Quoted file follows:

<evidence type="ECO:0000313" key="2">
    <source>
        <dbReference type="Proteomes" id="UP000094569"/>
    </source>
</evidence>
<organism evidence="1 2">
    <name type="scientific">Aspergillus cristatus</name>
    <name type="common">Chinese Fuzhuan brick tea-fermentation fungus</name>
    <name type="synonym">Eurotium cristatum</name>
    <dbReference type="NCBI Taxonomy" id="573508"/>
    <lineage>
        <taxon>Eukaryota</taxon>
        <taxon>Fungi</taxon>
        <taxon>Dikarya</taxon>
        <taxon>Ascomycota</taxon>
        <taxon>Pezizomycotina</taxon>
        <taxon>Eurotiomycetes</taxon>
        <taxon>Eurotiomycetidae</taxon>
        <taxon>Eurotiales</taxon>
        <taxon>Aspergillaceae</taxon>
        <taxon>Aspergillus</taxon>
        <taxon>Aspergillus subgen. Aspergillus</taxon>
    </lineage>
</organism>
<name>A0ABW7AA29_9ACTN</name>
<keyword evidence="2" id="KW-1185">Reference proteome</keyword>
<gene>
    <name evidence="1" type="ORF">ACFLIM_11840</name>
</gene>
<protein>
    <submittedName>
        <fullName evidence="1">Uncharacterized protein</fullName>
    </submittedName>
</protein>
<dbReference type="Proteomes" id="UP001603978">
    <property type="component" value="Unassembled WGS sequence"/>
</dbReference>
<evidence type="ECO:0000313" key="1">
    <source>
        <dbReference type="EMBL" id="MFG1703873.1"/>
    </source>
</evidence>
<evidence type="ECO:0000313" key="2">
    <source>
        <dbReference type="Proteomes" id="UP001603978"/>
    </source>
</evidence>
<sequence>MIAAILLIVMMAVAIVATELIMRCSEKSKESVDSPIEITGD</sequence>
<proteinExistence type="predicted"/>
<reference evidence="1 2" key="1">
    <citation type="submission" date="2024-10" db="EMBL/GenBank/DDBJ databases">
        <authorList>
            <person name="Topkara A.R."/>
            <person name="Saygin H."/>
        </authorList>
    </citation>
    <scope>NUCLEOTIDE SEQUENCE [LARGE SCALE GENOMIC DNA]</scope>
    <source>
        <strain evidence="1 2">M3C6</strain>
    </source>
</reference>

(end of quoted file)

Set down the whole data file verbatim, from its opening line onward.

<evidence type="ECO:0000313" key="2">
    <source>
        <dbReference type="Proteomes" id="UP000094569"/>
    </source>
</evidence>
<organism evidence="1 2">
    <name type="scientific">Aspergillus cristatus</name>
    <name type="common">Chinese Fuzhuan brick tea-fermentation fungus</name>
    <name type="synonym">Eurotium cristatum</name>
    <dbReference type="NCBI Taxonomy" id="573508"/>
    <lineage>
        <taxon>Eukaryota</taxon>
        <taxon>Fungi</taxon>
        <taxon>Dikarya</taxon>
        <taxon>Ascomycota</taxon>
        <taxon>Pezizomycotina</taxon>
        <taxon>Eurotiomycetes</taxon>
        <taxon>Eurotiomycetidae</taxon>
        <taxon>Eurotiales</taxon>
        <taxon>Aspergillaceae</taxon>
        <taxon>Aspergillus</taxon>
        <taxon>Aspergillus subgen. Aspergillus</taxon>
    </lineage>
</organism>
<name>A0ABW7AA29_9ACTN</name>
<keyword evidence="2" id="KW-1185">Reference proteome</keyword>
<gene>
    <name evidence="1" type="ORF">ACFLIM_11840</name>
</gene>
<protein>
    <submittedName>
        <fullName evidence="1">Uncharacterized protein</fullName>
    </submittedName>
</protein>
<dbReference type="Proteomes" id="UP001603978">
    <property type="component" value="Unassembled WGS sequence"/>
</dbReference>
<evidence type="ECO:0000313" key="1">
    <source>
        <dbReference type="EMBL" id="MFG1703873.1"/>
    </source>
</evidence>
<evidence type="ECO:0000313" key="2">
    <source>
        <dbReference type="Proteomes" id="UP001603978"/>
    </source>
</evidence>
<sequence>MIAAILLIVMMAVAIVATELIMRCSEKSKESVDSPIEITGD</sequence>
<proteinExistence type="predicted"/>
<reference evidence="1 2" key="1">
    <citation type="submission" date="2024-10" db="EMBL/GenBank/DDBJ databases">
        <authorList>
            <person name="Topkara A.R."/>
            <person name="Saygin H."/>
        </authorList>
    </citation>
    <scope>NUCLEOTIDE SEQUENCE [LARGE SCALE GENOMIC DNA]</scope>
    <source>
        <strain evidence="1 2">M3C6</strain>
    </source>
</reference>